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Festive Playford | Family connections.

News
Festive Playford | Family connections.
Published 30 November 2020
According to Playford volunteer Jazmine Glancey, Christmas isn’t about materialistic things. It’s about love, family connections and family traditions, both new and old.

Jasmine Glancey has been volunteering at Marni Waendi and Elizabeth Rise for almost six months and will be focusing on family connections and building herself up as a positive role model for her three boys as 2020 draws to an end.

“December is a particularly special month as my three boys are all born in December,” said Jazmine. “It is also when my parents passed away, which serves as a reminder on the importance of family.”

“For me, family is important,” said Jazmine.

I don’t have much family here as my mum is from Northern Queensland, so it’s important to me that I build strong connections and traditions for the next generation.
Jazmine Glancey

Jazmine is a proud Yarrabah descendant, who is passionate about changing people’s perception of Aboriginal people.

“The Black Lives Matter movement has highlighted to me the importance of having a yarn with non-indigenous people, so they understand more about our culture,” she said.

Jazmine has been facilitating a number of workshops at Elizabeth Rise, using her experience as an art and cultural awareness facilitator to engage and educate community. While Jazmine is a Yarrabah descendant, she has lived in South Australia since she was two and has a passion for sharing the Kaurna culture.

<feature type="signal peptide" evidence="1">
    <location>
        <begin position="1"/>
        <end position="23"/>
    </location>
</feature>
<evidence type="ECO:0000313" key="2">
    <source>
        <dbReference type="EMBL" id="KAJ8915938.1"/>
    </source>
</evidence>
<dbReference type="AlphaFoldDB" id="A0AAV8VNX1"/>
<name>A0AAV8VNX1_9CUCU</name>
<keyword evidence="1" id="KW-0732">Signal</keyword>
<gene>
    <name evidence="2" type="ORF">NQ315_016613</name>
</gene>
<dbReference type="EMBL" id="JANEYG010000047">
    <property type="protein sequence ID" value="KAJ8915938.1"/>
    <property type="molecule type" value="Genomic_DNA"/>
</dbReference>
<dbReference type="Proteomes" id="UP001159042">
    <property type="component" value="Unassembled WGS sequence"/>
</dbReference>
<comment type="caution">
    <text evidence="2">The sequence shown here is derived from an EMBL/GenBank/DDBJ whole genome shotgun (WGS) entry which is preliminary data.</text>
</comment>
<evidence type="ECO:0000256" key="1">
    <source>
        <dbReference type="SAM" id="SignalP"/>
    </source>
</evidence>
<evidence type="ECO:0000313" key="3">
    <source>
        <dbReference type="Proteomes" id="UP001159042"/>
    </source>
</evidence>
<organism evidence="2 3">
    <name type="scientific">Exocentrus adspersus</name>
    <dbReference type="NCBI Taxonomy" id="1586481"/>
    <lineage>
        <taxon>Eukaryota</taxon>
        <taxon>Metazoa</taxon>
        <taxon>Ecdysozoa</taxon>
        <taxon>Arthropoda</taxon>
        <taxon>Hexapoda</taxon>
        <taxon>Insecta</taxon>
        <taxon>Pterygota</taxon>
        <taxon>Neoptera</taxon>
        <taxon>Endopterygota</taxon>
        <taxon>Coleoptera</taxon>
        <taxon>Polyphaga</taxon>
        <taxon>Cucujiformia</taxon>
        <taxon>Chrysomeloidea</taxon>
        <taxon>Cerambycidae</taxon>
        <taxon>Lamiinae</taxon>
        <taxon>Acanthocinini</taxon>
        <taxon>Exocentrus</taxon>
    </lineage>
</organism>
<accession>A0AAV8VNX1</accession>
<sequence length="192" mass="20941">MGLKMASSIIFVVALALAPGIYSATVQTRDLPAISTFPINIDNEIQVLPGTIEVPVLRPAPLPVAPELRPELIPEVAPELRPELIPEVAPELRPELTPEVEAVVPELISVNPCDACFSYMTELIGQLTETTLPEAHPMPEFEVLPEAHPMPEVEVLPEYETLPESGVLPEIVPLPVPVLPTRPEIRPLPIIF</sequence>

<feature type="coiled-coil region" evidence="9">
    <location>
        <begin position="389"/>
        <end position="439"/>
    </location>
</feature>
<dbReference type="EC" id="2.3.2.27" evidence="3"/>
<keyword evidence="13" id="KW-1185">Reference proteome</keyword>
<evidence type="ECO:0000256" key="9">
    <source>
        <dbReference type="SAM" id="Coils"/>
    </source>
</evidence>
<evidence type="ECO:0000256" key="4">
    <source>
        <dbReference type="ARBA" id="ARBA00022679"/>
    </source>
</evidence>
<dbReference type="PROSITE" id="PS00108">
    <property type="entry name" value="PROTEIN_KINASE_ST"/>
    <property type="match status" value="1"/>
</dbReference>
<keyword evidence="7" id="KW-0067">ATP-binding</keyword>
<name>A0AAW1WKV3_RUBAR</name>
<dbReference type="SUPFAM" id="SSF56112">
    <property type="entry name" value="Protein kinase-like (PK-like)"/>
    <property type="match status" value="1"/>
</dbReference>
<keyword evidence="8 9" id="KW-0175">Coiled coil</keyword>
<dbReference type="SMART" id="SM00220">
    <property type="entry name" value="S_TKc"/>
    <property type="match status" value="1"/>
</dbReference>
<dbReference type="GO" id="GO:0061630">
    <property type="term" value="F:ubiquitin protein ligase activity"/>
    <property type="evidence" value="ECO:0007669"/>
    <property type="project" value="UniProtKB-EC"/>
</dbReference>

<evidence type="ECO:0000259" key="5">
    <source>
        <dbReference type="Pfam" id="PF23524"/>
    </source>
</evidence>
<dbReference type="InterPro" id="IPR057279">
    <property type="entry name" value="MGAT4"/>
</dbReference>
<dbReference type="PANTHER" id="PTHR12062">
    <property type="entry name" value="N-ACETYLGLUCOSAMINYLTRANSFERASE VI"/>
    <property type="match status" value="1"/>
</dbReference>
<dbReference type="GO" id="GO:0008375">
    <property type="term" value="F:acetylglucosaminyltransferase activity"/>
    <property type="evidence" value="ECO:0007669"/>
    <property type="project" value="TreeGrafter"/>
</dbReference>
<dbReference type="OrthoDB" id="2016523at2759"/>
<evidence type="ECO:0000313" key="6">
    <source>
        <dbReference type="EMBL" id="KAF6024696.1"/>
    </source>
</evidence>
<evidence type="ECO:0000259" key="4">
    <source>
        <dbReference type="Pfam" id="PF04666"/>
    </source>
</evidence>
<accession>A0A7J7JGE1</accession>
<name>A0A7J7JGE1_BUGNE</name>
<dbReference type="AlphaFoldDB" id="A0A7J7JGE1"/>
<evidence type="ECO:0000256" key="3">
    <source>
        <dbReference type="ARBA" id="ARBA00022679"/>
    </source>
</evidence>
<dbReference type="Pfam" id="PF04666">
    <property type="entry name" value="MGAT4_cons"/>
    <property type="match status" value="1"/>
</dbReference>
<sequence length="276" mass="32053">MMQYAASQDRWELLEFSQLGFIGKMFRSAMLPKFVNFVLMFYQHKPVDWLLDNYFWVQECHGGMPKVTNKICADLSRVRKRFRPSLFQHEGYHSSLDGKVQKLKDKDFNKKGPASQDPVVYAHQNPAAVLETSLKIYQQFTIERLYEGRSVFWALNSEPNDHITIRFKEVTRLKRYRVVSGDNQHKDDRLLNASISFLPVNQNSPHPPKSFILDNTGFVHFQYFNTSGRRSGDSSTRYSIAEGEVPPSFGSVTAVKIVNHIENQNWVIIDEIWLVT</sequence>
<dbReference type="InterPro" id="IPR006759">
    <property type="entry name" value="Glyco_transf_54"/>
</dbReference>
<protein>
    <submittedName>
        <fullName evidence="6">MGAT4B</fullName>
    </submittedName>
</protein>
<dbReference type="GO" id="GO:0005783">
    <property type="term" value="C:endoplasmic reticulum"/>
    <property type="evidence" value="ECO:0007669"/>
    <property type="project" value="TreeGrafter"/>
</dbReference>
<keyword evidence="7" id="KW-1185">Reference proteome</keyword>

In my Sharing Culture Through Art workshop I provide community a glimpse into the Indigenous culture through basket weaving, painting and sharing dreamtime stories.
Jazmine Glancey
Jazmin - weaving
Jazmine teaches an attendee of the Sharing Culture Through Art workshop how to basket weave at the Elizabeth Rise community centre.

“I tell stories and share information about our culture that others may not know, in a relaxed and informal space.”

Jazsmine has also worked with year four and five students involved in Playford 10 who wanted to learn more about Aboriginal and Torres Strait Islander culture. Over three weeks they were educated on different types of Aboriginal arts, dot painting, line work and internal painting.

The end of year is also about setting new goals for herself, and her family. “It’s important to me I build myself up as a positive role model for my boys, especially as my eldest son has just started an apprenticeship. I want to raise strong young men who are respectful.”